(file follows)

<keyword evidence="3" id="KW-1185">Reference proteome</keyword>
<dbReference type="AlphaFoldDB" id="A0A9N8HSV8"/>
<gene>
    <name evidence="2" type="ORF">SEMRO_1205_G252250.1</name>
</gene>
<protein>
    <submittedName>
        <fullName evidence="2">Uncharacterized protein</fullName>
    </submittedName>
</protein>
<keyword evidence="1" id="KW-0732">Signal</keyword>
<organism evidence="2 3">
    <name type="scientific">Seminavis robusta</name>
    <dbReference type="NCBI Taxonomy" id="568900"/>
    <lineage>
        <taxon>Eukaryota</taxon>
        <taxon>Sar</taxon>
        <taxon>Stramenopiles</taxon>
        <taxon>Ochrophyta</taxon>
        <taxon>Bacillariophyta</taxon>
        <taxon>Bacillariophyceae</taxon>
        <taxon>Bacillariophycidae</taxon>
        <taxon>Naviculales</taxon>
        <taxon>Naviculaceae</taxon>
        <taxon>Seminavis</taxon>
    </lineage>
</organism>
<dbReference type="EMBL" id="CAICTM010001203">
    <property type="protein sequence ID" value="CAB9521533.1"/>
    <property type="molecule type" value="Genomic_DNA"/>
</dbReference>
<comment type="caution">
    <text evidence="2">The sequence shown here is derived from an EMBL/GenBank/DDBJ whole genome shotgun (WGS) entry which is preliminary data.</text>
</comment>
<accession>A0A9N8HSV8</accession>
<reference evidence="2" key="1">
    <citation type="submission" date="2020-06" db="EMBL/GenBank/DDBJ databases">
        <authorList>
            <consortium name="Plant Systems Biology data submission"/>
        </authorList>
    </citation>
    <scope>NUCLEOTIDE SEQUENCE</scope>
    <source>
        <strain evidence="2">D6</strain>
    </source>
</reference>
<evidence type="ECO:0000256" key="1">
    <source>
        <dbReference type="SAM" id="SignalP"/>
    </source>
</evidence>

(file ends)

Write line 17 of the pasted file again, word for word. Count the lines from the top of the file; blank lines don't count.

        <taxon>Sar</taxon>